'Should Science Be Stopped?'

"Hope tiptoed back into the world, armed with sachets of benign bacteria," writes Nigel Calder is his new book The Green Machines (Putnam, 1986). It crept back into a world tottering on the brink of nuclear war, a world full of common people disgusted with the moral bankruptcy of the modern nation-state and the unwillingness of political leaders to do anything constructive to stop the madness. Writing from the vantage point of 2030 A.D., Calder envisions these people commandeering the "green mac

Nigel Calder
Jan 25, 1987
"Hope tiptoed back into the world, armed with sachets of benign bacteria," writes Nigel Calder is his new book The Green Machines (Putnam, 1986). It crept back into a world tottering on the brink of nuclear war, a world full of common people disgusted with the moral bankruptcy of the modern nation-state and the unwillingness of political leaders to do anything constructive to stop the madness. Writing from the vantage point of 2030 A.D., Calder envisions these people commandeering the "green machines "—engineered biotechnology systems—to create their own food, energy, housing, and other goods. Looking back on the 1980s, he reports that one burning question of that beleaguered time was "Should Science Be Stopped?" The following is adapted from the book.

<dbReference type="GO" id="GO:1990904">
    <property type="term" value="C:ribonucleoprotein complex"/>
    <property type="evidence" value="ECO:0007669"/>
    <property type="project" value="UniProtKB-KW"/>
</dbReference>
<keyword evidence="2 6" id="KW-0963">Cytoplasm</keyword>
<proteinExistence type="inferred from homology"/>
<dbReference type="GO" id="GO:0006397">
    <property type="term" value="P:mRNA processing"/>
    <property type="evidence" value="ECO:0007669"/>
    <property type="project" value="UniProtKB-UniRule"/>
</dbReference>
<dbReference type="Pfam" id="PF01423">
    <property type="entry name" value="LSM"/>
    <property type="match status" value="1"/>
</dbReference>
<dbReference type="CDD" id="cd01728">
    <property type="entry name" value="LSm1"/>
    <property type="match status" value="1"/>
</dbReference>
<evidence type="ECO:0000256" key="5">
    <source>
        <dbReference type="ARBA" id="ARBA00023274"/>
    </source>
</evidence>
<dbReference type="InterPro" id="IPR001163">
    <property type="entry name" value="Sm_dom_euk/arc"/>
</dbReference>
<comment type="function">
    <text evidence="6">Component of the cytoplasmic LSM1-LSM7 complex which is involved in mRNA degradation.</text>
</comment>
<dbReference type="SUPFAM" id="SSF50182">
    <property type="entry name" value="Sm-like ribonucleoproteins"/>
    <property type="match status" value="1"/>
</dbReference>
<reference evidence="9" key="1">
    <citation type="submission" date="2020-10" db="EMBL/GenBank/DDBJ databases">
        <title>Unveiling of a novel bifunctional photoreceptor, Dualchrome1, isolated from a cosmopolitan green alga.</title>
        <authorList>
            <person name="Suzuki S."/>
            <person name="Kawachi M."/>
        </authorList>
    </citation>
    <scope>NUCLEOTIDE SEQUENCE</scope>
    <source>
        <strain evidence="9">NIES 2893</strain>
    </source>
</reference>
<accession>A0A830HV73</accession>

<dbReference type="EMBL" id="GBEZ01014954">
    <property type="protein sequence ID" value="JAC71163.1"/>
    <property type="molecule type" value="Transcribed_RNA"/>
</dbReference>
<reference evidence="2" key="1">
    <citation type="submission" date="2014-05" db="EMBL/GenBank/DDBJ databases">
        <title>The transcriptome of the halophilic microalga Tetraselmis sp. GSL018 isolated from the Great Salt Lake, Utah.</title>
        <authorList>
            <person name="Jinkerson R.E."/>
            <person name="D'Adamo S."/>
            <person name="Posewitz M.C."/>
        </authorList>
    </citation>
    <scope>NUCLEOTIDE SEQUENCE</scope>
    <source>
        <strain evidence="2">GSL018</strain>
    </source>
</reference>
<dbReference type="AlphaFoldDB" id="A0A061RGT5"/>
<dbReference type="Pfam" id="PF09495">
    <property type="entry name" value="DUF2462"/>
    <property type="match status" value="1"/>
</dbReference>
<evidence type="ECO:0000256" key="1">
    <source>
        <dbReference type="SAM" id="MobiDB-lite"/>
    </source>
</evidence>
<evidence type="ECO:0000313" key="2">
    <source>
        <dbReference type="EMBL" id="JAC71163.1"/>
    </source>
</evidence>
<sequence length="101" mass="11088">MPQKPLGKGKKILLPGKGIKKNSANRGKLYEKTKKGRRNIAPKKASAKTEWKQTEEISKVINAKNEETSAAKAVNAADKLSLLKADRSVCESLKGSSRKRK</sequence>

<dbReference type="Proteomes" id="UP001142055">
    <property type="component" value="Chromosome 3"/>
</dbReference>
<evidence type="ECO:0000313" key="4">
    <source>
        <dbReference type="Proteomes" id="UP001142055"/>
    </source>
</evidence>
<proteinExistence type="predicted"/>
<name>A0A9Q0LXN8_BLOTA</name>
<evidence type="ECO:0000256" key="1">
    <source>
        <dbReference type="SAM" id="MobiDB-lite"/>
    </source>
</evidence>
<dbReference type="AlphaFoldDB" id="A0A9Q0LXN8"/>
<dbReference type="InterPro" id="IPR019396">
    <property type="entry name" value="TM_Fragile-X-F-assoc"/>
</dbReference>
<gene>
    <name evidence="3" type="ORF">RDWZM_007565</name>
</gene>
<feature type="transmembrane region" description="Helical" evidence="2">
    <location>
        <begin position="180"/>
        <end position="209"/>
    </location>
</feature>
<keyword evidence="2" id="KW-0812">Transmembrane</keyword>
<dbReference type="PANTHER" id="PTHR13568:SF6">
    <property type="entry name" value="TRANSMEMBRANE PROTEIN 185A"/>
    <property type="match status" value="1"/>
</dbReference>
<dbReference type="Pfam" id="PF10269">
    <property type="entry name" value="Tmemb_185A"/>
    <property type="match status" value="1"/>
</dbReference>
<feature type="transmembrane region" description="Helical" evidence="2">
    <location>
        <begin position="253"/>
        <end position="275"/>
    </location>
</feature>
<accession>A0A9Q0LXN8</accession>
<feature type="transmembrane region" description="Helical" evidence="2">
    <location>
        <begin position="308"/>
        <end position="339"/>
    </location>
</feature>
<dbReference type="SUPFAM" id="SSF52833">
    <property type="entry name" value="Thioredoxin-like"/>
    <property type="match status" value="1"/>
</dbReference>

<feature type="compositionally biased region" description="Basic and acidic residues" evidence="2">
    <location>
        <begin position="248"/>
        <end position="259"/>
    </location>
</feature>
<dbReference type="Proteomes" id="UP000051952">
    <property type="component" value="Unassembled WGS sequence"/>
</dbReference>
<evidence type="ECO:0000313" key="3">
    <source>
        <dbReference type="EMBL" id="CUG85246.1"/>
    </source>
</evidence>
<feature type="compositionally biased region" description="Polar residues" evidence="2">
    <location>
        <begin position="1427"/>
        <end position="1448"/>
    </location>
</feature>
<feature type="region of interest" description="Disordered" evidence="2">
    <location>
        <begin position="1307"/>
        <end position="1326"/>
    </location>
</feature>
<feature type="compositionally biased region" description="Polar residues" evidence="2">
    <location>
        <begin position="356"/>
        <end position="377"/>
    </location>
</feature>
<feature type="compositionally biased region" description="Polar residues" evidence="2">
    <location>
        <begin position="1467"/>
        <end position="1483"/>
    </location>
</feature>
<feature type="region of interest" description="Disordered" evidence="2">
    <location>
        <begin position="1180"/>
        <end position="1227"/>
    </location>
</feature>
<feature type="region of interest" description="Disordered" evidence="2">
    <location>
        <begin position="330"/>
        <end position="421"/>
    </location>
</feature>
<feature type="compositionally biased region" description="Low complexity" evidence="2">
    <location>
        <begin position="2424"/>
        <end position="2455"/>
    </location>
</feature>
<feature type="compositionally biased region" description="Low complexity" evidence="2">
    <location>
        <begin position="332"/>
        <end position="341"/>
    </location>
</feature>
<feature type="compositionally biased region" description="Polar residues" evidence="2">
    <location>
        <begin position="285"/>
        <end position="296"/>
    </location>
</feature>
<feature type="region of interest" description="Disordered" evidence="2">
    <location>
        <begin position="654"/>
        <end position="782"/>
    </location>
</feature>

By the mid-1980s, the latest hopes of checking the arms race were foundering on disagreements between the superpowers about strategic defenses in space, and it seemed that after 2,500...